The El Pacifico sign screams at me in bright colors about ceviche and sushi. It's a blistering Houston day, and a cold beer and spicy seafood sound good. El P is vast — you could drive a Mack truck through the dining room, it's so enormous. There's a soccer game going on, and several guys are sitting around staring at it and drinking Coronas.
El Pacifico is a fusion Latin/Asian concept from the people behind Miyako. Fusion is so '90s! I order a Kirin Ichiban, crunch into one of the free yellowish fried wagon wheel chips and pick a few things off the menu: stuffed jalapeños, octopus, snapper and tuna sushi, a small Pacifico special cocktail (ceviche with ketchup) and a Vietnamese pork sandwich.
The ceviche comes in a sundae glass with saltines. There's plenty of pickled shrimp, octopus and fish with avocado, and I run out of saltines before I run out of seafood. If I had just eaten that, I would have left El P with a great impression.
But when the sushi arrives, I suddenly remember why so many "fusion" restaurants suck. The sushi is like something you would get from a vending machine. The octopus is inedible, and the tuna tastes like carbon monoxide. I almost don't bother to stick the sticky snapper in my mouth, but, hey, how bad could it be? The bland and dry rice falls apart, and my snapper sushi is about as delicious as a bunion off my grandma's toe.
El P's menu has pictures next to each selection so you can see what you're getting. But when my stuffed jalapeños show up at the table, they don't look like the picture. Maybe they should make a copy of the stuffed jalapeños from the menu and hang it up in the kitchen so the cooks know what they're supposed to look like. They're actually not bad, but they're just like cheap bar food. The seafood stuffing is tasty, whatever it's made out of.
I take my Vietnamese sandwich and make a mad dash for the door before anybody can ask me how the food was. But later, when I eat the sandwich, I'm pleasantly surprised by how good it is. It isn't as authentic as some of the Vietnamese sandwiches I have had in Houston — we have some really amazing ones here, of course — but it is satisfying. The pork is tender, with hints of allspice and black pepper, the carrots are thin and crispy, and the bread is crusty on the outside and chewy on the inside.
I recommend coming here with some friends, eating ceviche and sandwiches and drinking beer. But I advise you to pass on the sushi.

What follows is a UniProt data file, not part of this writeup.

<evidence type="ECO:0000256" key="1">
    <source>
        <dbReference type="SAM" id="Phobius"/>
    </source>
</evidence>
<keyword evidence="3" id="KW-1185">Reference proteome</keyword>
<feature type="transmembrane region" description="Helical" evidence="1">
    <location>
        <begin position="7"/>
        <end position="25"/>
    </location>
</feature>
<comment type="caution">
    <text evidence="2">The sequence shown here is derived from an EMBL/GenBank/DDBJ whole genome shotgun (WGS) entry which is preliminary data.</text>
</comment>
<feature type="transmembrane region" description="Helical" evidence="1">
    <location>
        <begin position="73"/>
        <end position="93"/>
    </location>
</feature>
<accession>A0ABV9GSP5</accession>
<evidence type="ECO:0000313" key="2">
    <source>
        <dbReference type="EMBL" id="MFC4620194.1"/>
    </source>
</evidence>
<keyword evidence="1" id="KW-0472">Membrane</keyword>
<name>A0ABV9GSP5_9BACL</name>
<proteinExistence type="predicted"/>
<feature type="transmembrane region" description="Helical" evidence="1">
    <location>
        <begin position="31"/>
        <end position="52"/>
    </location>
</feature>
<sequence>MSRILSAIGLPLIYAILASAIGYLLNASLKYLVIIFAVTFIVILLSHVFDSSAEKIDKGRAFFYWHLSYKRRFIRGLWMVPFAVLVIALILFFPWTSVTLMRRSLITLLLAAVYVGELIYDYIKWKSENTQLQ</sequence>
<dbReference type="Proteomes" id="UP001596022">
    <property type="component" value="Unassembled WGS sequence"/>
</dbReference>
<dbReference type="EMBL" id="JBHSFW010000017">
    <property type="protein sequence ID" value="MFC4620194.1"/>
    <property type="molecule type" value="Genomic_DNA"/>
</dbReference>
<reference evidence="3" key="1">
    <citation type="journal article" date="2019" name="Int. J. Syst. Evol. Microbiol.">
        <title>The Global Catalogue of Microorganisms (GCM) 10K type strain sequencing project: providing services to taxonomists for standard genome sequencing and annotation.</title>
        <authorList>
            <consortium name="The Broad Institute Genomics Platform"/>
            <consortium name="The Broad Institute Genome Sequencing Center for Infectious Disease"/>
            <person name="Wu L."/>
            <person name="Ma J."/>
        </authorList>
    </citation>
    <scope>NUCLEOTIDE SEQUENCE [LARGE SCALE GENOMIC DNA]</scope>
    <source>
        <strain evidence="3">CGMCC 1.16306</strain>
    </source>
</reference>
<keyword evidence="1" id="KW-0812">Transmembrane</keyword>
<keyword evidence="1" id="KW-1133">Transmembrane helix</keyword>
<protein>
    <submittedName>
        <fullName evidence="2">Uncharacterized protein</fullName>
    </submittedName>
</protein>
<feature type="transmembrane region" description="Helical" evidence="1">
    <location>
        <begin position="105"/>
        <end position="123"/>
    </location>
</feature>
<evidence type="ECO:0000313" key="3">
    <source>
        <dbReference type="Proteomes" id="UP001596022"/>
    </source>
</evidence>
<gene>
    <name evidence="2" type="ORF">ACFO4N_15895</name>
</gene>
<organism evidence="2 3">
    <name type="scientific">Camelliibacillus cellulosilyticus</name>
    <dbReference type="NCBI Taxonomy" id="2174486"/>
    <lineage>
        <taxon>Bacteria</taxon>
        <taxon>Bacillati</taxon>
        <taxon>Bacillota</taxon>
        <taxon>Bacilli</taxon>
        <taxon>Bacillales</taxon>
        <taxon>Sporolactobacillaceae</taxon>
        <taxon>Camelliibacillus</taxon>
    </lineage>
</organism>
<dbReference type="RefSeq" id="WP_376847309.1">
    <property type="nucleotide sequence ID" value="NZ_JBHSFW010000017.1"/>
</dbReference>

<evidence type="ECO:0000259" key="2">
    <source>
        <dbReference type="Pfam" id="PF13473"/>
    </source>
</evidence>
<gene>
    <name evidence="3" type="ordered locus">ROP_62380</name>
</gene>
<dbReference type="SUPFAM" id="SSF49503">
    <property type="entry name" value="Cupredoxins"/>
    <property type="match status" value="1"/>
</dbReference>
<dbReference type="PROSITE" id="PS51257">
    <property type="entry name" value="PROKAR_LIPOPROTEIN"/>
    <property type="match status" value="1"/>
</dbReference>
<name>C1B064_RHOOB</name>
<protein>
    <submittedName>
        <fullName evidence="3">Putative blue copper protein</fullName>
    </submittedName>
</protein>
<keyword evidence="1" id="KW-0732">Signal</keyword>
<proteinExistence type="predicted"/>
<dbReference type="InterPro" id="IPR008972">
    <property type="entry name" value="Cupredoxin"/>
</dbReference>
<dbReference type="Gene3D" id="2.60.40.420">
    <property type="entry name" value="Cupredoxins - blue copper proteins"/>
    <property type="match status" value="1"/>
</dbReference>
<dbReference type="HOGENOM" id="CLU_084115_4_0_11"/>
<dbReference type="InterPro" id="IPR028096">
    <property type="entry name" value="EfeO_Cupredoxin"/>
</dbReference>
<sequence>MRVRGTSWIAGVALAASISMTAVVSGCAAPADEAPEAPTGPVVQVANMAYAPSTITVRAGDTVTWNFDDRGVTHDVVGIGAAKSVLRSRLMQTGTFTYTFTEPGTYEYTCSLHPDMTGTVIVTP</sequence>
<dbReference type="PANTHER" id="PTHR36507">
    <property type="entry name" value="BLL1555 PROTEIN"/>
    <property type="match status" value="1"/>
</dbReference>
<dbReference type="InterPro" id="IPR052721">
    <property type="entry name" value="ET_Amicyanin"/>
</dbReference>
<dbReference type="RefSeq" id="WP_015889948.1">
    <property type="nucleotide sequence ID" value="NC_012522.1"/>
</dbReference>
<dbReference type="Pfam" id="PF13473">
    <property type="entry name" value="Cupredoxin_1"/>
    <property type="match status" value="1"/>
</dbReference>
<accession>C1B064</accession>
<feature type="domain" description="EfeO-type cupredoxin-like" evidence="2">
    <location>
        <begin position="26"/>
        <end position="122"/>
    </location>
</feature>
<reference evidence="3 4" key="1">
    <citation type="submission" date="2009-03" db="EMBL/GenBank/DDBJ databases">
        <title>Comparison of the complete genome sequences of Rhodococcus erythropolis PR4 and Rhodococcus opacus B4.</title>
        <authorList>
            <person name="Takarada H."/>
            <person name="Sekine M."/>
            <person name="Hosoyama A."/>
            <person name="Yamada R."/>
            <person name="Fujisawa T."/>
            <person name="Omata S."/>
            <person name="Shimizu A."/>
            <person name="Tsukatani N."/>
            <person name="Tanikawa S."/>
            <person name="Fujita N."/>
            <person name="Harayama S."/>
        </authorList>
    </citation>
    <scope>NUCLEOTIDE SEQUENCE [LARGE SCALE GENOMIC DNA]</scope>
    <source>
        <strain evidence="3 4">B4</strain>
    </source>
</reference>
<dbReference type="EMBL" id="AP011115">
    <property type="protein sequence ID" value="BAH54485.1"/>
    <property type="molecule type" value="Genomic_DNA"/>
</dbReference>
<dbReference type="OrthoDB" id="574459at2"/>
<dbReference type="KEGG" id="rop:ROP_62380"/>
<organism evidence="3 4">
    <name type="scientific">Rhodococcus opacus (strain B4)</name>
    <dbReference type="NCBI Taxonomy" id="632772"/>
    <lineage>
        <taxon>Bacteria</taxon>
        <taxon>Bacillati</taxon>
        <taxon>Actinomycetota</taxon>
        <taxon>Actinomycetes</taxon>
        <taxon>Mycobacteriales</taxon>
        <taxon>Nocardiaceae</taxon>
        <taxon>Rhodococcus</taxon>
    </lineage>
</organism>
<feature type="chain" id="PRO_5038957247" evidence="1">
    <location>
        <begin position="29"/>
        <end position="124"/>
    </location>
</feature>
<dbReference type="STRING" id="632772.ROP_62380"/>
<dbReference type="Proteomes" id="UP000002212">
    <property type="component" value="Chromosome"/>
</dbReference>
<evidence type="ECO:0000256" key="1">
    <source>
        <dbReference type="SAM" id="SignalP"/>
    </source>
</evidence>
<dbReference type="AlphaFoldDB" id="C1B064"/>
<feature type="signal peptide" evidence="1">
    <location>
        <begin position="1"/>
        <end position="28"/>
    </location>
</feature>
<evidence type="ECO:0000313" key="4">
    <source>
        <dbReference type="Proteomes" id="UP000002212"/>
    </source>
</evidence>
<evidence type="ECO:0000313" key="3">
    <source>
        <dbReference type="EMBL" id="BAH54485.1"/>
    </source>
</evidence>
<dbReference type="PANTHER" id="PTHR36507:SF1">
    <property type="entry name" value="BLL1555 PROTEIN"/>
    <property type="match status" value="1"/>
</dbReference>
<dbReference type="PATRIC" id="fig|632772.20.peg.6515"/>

My next visit to the Bellaire strip mall, I decide to gorge myself on the Chinese buffet. Buffet eating is an art form; quantity versus quality is a general rule to follow. Although the food is usually mediocre, the variety draws me in, and China Taste is no exception. The spread here includes the usual General Tso's chicken, barbecue ribs, salted crabs, crawfish, sweet and sour chicken, pizza rolls, egg rolls, hot and cold green-lipped mussels, various unmentionables and mounds of undesirables.
I have come to the conclusion that all buffet restaurateurs shop at the same warehouse. Everything must cost $.93 a pound. That is the only way they could make money. C.T. has beer, and that is always a plus. Most buffets don't bother with a wine and beer license, because most patrons are there to eat, not waste valuable space on beer. Iced tea and Diet Coke are the favorites.
I think the sushi available at C.T. is better than what's on offer at El Pacifico, which is sad, but the mound of wasabi shaped into a plant leaf is...interesting? I've never seen a wasabi sculpture.
Of course, no buffet would be complete without the soft-serve ice cream. I take some of the other desserts and make a sundae with Rice Krispies treats on the bottom, tiramasu in the middle and a big peak of soft-serve on top. If you don't have the soft-serve, you're not a real buffet.
Just as I'm starting to think my explorations of the strip center have been a waste, I try Taco's La Bala #2, and it turns out to be the real deal — authentic Tampico street food in the heart of Houston. I order barbacoa, tripa and chicharrones to take back to my coworkers from Mexico to see what they think.
I ask the helpful gentleman behind the counter if Taco's La Bala has a house specialty. He points at the huge sandwich on the laminated menu and says, "This is very popular in Mexico." The mound of meat love he speaks of, a torta de la barda, is this crazy sandwich made with lettuce, tomatoes, sour cream, black beans, fried pigskins, chorizo, ham, headcheese and plenty of other things to tickle your taste buds. It is by far the best thing I've eaten in my ventures to 5800 Bellaire.
In fact, besides pitching a tent for the grand opening of the dollar store, I think this is the only real reason I would come back to this strip mall. When I show up to work with a bag full of meat, one of my coworkers says, "Where did you go, Taco's La Bala?" That speaks volumes.